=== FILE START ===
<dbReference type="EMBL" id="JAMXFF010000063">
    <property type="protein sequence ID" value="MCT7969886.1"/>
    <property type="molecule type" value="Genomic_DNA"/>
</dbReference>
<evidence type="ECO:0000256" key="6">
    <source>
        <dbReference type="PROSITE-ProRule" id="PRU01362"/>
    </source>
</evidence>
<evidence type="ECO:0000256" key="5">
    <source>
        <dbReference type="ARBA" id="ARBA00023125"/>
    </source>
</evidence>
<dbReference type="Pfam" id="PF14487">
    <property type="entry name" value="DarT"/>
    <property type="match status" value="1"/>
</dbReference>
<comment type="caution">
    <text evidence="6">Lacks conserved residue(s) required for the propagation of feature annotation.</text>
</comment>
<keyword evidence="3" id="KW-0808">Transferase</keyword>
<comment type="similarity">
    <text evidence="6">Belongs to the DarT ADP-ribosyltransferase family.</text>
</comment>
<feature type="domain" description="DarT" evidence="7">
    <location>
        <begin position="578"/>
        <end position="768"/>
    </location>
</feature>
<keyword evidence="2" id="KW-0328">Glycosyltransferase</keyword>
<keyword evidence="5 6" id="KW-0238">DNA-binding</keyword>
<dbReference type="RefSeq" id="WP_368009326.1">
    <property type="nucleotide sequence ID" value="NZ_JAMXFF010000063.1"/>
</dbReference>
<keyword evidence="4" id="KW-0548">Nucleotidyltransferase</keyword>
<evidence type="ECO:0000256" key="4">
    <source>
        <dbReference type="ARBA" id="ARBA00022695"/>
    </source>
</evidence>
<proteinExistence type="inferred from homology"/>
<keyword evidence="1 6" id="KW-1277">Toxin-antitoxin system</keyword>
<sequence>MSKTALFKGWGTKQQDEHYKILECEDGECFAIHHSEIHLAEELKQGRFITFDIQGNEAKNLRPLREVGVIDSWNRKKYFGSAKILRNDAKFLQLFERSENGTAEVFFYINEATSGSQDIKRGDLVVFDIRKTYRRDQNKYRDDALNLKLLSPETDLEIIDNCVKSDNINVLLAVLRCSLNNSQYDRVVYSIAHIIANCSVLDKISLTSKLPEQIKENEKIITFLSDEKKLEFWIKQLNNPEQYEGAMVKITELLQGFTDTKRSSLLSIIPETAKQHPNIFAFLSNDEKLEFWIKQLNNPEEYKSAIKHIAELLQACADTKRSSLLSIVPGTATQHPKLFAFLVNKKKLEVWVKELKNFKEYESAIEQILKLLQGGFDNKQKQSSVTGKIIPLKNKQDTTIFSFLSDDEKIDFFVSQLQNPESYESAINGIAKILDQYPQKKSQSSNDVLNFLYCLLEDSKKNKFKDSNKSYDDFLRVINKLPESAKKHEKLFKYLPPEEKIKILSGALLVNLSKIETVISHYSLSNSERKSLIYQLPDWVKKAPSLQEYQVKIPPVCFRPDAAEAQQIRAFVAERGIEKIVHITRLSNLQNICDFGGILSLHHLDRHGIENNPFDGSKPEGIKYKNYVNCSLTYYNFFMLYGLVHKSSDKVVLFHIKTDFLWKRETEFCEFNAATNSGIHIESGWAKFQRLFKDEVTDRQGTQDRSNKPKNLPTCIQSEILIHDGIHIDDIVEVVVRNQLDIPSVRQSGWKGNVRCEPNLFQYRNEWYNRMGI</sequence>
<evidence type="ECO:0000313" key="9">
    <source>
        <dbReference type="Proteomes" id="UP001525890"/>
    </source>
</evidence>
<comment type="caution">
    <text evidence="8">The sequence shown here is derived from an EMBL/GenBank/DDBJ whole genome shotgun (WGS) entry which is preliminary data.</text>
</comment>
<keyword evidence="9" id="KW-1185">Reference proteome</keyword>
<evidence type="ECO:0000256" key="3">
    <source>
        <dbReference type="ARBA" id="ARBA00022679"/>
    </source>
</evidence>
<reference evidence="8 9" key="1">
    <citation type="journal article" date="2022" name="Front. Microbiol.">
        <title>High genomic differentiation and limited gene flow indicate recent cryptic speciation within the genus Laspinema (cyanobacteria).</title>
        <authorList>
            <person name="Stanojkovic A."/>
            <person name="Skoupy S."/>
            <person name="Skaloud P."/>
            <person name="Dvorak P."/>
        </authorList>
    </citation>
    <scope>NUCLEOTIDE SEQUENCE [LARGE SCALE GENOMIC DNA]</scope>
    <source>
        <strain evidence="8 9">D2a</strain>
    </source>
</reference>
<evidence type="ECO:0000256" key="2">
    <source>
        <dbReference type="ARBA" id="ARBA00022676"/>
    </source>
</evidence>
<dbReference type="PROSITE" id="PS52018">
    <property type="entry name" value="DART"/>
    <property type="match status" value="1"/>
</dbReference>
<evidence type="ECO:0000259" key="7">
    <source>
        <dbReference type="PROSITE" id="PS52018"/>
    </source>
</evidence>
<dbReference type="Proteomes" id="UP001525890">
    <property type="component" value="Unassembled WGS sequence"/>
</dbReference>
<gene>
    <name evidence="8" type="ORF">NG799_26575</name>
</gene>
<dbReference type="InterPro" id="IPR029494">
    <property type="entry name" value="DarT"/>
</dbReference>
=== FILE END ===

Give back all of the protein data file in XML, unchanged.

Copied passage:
<dbReference type="EMBL" id="JAMXFF010000063">
    <property type="protein sequence ID" value="MCT7969886.1"/>
    <property type="molecule type" value="Genomic_DNA"/>
</dbReference>
<evidence type="ECO:0000256" key="6">
    <source>
        <dbReference type="PROSITE-ProRule" id="PRU01362"/>
    </source>
</evidence>
<evidence type="ECO:0000256" key="5">
    <source>
        <dbReference type="ARBA" id="ARBA00023125"/>
    </source>
</evidence>
<dbReference type="Pfam" id="PF14487">
    <property type="entry name" value="DarT"/>
    <property type="match status" value="1"/>
</dbReference>
<comment type="caution">
    <text evidence="6">Lacks conserved residue(s) required for the propagation of feature annotation.</text>
</comment>
<keyword evidence="3" id="KW-0808">Transferase</keyword>
<comment type="similarity">
    <text evidence="6">Belongs to the DarT ADP-ribosyltransferase family.</text>
</comment>
<feature type="domain" description="DarT" evidence="7">
    <location>
        <begin position="578"/>
        <end position="768"/>
    </location>
</feature>
<keyword evidence="2" id="KW-0328">Glycosyltransferase</keyword>
<keyword evidence="5 6" id="KW-0238">DNA-binding</keyword>
<dbReference type="RefSeq" id="WP_368009326.1">
    <property type="nucleotide sequence ID" value="NZ_JAMXFF010000063.1"/>
</dbReference>
<keyword evidence="4" id="KW-0548">Nucleotidyltransferase</keyword>
<evidence type="ECO:0000256" key="4">
    <source>
        <dbReference type="ARBA" id="ARBA00022695"/>
    </source>
</evidence>
<proteinExistence type="inferred from homology"/>
<keyword evidence="1 6" id="KW-1277">Toxin-antitoxin system</keyword>
<sequence>MSKTALFKGWGTKQQDEHYKILECEDGECFAIHHSEIHLAEELKQGRFITFDIQGNEAKNLRPLREVGVIDSWNRKKYFGSAKILRNDAKFLQLFERSENGTAEVFFYINEATSGSQDIKRGDLVVFDIRKTYRRDQNKYRDDALNLKLLSPETDLEIIDNCVKSDNINVLLAVLRCSLNNSQYDRVVYSIAHIIANCSVLDKISLTSKLPEQIKENEKIITFLSDEKKLEFWIKQLNNPEQYEGAMVKITELLQGFTDTKRSSLLSIIPETAKQHPNIFAFLSNDEKLEFWIKQLNNPEEYKSAIKHIAELLQACADTKRSSLLSIVPGTATQHPKLFAFLVNKKKLEVWVKELKNFKEYESAIEQILKLLQGGFDNKQKQSSVTGKIIPLKNKQDTTIFSFLSDDEKIDFFVSQLQNPESYESAINGIAKILDQYPQKKSQSSNDVLNFLYCLLEDSKKNKFKDSNKSYDDFLRVINKLPESAKKHEKLFKYLPPEEKIKILSGALLVNLSKIETVISHYSLSNSERKSLIYQLPDWVKKAPSLQEYQVKIPPVCFRPDAAEAQQIRAFVAERGIEKIVHITRLSNLQNICDFGGILSLHHLDRHGIENNPFDGSKPEGIKYKNYVNCSLTYYNFFMLYGLVHKSSDKVVLFHIKTDFLWKRETEFCEFNAATNSGIHIESGWAKFQRLFKDEVTDRQGTQDRSNKPKNLPTCIQSEILIHDGIHIDDIVEVVVRNQLDIPSVRQSGWKGNVRCEPNLFQYRNEWYNRMGI</sequence>
<evidence type="ECO:0000313" key="9">
    <source>
        <dbReference type="Proteomes" id="UP001525890"/>
    </source>
</evidence>
<comment type="caution">
    <text evidence="8">The sequence shown here is derived from an EMBL/GenBank/DDBJ whole genome shotgun (WGS) entry which is preliminary data.</text>
</comment>
<keyword evidence="9" id="KW-1185">Reference proteome</keyword>
<evidence type="ECO:0000256" key="3">
    <source>
        <dbReference type="ARBA" id="ARBA00022679"/>
    </source>
</evidence>
<reference evidence="8 9" key="1">
    <citation type="journal article" date="2022" name="Front. Microbiol.">
        <title>High genomic differentiation and limited gene flow indicate recent cryptic speciation within the genus Laspinema (cyanobacteria).</title>
        <authorList>
            <person name="Stanojkovic A."/>
            <person name="Skoupy S."/>
            <person name="Skaloud P."/>
            <person name="Dvorak P."/>
        </authorList>
    </citation>
    <scope>NUCLEOTIDE SEQUENCE [LARGE SCALE GENOMIC DNA]</scope>
    <source>
        <strain evidence="8 9">D2a</strain>
    </source>
</reference>
<evidence type="ECO:0000256" key="2">
    <source>
        <dbReference type="ARBA" id="ARBA00022676"/>
    </source>
</evidence>
<dbReference type="PROSITE" id="PS52018">
    <property type="entry name" value="DART"/>
    <property type="match status" value="1"/>
</dbReference>
<evidence type="ECO:0000259" key="7">
    <source>
        <dbReference type="PROSITE" id="PS52018"/>
    </source>
</evidence>
<dbReference type="Proteomes" id="UP001525890">
    <property type="component" value="Unassembled WGS sequence"/>
</dbReference>
<gene>
    <name evidence="8" type="ORF">NG799_26575</name>
</gene>
<dbReference type="InterPro" id="IPR029494">
    <property type="entry name" value="DarT"/>
</dbReference>